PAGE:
By Noel Vera
Dir: Matthew Vaughn (2007)
of Stardust (2007) didn't look promising--"secondhand Narnia," I
thought; "maybe third-hand Lord of the Rings," and forgot about
it. When I heard enthusiastic praise from enough people though,
my curiosity was aroused, so I went for a look.
I wasn't wrong
in thinking it looked like a third-hand Lord of the Rings ripoff--Matthew
Vaughn (he directed the gangster flick Layer Cake, which looked
and felt like secondhand Guy Richie (and in fact Vaughn, a friend,
produced two of Richie's pictures)) has included one too many horse
chases edited to look spatially disjointed (see the similar chase
between Frodo and the Ringwraiths in Lord of the Rings: The Fellowship
of the Ring), not to mention a heroine that makes the viewer want
to bend his head low and cough "Gah-ladriel! Gah-ladriel!"
And the sky pirates--did the filmmakers see Hayao Miyazaki's Tenku
no shiro Rapyuta (Castle in the Sky, 1986) with its airbag ship
filled with ostensibly vicious pirates that at one point sails through
a lightning storm? One wonders.
help that much of the CGI effects look cheap, that the light-and-sound
show that accompanies the climactic duel seem (as do most magical
confrontations nowadays (I'd throw in the latest Harry Potter movie,
while I'm at it)) especially underfunded, and that the cast seems
composed of actors that have been picked out of a hat.
said--it's not bad; not bad at all. I'm not being sarcastic; the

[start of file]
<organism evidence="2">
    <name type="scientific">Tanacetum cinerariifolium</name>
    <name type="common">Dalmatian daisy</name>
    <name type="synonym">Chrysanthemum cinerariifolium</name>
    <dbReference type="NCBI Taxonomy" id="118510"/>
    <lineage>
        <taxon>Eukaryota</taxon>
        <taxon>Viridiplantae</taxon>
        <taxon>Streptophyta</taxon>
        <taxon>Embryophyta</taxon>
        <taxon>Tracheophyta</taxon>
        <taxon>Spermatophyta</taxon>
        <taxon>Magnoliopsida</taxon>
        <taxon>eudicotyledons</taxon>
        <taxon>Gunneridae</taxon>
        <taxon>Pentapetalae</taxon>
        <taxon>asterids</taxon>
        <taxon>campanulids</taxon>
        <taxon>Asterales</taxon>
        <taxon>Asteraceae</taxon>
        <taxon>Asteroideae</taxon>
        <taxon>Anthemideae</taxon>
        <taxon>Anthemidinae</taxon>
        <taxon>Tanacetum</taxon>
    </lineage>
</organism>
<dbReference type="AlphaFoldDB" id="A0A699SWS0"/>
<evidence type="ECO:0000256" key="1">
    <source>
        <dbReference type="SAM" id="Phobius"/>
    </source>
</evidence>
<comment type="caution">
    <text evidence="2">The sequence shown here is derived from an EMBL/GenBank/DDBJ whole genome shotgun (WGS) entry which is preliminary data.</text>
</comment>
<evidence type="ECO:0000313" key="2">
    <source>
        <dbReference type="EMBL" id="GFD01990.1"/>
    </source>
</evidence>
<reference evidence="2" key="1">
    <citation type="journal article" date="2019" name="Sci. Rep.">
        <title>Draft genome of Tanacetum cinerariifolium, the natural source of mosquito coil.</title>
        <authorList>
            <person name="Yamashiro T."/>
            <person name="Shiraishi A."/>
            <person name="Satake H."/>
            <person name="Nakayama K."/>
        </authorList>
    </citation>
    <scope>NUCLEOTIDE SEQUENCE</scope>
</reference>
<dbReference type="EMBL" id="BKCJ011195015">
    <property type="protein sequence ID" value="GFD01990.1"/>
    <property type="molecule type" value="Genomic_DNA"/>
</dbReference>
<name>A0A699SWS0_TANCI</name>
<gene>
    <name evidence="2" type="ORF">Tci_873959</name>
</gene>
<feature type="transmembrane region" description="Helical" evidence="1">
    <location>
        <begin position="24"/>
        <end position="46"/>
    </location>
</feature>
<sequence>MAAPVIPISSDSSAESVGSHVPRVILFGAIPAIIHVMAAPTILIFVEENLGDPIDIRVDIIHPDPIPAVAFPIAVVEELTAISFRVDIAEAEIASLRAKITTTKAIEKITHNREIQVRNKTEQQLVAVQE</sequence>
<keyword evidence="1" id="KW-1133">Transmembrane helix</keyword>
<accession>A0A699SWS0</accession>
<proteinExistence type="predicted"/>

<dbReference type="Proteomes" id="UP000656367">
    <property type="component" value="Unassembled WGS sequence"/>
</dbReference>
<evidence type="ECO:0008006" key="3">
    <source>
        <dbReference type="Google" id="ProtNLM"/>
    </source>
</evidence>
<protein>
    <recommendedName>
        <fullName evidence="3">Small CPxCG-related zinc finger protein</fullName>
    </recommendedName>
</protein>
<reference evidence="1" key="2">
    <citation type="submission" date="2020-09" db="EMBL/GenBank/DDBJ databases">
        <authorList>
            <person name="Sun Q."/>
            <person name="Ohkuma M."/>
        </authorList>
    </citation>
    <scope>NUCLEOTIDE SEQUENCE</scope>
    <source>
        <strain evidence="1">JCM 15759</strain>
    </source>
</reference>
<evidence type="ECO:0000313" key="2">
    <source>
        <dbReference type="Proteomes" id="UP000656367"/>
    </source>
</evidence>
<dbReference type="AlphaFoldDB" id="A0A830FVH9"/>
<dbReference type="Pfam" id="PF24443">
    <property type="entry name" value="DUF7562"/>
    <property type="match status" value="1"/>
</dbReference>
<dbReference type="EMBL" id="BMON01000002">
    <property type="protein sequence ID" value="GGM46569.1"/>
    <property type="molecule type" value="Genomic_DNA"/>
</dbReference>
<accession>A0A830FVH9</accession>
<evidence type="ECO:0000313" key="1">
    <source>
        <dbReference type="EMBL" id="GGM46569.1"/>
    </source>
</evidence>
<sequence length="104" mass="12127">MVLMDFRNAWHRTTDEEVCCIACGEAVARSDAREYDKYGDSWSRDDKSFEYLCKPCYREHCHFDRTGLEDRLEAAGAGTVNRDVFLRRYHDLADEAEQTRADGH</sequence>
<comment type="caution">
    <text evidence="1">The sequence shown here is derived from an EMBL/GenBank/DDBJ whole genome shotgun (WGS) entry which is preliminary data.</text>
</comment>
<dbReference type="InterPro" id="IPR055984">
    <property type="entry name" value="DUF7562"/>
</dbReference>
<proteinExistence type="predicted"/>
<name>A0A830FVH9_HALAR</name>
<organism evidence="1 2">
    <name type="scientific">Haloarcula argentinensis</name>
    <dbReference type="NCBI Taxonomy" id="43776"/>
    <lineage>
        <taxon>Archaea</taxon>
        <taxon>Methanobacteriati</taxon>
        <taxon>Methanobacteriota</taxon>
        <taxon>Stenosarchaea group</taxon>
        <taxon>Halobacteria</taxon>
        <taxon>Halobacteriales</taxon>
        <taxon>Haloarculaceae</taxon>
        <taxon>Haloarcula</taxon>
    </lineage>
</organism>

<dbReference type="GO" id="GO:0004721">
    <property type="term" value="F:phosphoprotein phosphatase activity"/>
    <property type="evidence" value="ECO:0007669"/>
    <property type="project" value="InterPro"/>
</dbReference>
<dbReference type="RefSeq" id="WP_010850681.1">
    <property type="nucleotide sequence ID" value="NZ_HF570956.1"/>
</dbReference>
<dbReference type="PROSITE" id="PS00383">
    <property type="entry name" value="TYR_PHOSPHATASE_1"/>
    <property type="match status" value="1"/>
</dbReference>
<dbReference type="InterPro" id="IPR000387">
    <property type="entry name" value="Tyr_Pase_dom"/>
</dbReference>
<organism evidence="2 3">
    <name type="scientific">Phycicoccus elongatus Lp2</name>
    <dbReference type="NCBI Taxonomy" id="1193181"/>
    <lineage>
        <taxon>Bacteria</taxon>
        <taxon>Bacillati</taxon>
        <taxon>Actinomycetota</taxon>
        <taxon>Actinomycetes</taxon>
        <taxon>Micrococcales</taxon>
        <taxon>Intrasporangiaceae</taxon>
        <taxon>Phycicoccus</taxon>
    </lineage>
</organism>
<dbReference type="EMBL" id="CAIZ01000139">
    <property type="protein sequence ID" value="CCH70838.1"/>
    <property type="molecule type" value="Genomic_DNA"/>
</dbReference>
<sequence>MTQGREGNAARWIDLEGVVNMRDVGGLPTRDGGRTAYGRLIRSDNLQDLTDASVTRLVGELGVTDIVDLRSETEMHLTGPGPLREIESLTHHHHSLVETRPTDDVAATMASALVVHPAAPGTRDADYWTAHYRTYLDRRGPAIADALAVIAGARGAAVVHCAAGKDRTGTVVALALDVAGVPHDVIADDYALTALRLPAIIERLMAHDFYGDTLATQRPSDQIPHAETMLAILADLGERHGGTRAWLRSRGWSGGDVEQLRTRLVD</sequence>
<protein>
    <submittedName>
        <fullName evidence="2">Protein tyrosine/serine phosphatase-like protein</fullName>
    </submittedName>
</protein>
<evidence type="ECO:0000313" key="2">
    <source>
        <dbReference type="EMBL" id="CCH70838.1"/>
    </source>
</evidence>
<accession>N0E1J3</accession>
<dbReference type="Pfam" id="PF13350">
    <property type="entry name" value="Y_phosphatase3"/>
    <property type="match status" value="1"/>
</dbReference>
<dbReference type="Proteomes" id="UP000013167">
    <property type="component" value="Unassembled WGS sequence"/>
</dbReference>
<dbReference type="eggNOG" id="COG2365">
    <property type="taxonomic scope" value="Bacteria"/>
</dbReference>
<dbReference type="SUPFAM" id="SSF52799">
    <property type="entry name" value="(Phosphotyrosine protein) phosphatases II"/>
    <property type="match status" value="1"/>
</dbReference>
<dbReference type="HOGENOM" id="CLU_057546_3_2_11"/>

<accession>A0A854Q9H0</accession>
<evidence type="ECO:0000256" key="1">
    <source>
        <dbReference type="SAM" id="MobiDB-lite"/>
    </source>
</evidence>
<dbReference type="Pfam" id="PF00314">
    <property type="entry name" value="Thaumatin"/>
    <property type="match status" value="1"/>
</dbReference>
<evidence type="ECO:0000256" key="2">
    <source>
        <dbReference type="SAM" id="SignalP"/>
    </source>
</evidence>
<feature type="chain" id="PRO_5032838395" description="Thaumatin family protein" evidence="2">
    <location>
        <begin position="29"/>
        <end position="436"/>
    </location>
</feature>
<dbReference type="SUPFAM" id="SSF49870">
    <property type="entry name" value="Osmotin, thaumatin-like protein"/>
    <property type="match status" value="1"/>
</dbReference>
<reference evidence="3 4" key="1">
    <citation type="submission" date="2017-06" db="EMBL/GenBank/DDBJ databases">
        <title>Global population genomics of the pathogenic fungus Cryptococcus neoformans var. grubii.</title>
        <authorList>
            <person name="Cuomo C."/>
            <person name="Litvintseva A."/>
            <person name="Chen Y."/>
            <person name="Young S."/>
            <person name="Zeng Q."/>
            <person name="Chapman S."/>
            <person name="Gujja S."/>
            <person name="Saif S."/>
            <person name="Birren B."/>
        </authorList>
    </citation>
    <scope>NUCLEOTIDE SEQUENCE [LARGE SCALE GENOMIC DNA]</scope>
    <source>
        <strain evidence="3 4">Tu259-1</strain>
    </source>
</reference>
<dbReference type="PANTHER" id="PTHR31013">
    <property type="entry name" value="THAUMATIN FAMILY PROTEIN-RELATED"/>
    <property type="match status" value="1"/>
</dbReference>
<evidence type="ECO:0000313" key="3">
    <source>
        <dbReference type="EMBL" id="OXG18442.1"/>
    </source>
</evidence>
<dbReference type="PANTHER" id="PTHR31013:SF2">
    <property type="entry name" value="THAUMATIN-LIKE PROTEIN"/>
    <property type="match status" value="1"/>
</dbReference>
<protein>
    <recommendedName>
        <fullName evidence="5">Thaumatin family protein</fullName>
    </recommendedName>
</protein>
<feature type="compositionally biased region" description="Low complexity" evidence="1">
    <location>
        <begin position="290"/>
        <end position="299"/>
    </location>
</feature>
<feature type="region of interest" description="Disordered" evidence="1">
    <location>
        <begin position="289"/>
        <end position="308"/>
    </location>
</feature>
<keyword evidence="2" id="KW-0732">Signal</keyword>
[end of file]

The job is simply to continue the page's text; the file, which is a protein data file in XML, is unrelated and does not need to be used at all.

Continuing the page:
picture just about won me over when it introduced the seven fratricidal
princes (Jason Flemyng and Rupert Everett, among others) and their
senile father-king (Peter O'Toole); "now that," I told myself as
one brother pushed the other off a high balcony, "I haven't seen
in a fantasy pic yet; or at least not recently (I'm thinking of
Jean Cocteau's 1946 La belle et la bete (Beauty and the beast),
with its trio of shrewish sisters and a buffoonish suitor)."
The brothers take on the appearance they had at the moment of their
deaths (one looks darkly toasted; another has an axe sticking out
the side of his head; another has distinctly flattened features
(he's the high diver); another--but you get the idea), and if they're
not lucky--if, say, an heir to the throne is not chosen from one
of their bloodline before they're all eliminated--then I suppose
they'll be stuck in this world as wraiths, looking the way they
do for all eternity.
it turns out, was adapted from the novel-length fantasy written
by one Neil Gaiman; the moment I heard his name, the dawn broke--I
was wondering who could be so openly, cheerfully macabre, so eccentrically
humorous this side of Roald Dahl. If you've read any of Gaiman's
graphic novels--he's best known for his stint writing Sandman--you'd
in all likelihood recognize his voice in this picture, that combination
of deadpan whimsy, mordant sadism and the odd, steady whisper of
Gaiman is a
welcome, fairly new voice in fantasy (fantasy cinema, at least).
We've heard from him a few times before--bits of wayward humor found
in his translation of Miyazaki's Mononoke Hime (Princess Mononoke,
1997--yet another chain linking Gaiman to the animator's works),
the screenplay to a rather beautiful (in my opinion) oddity called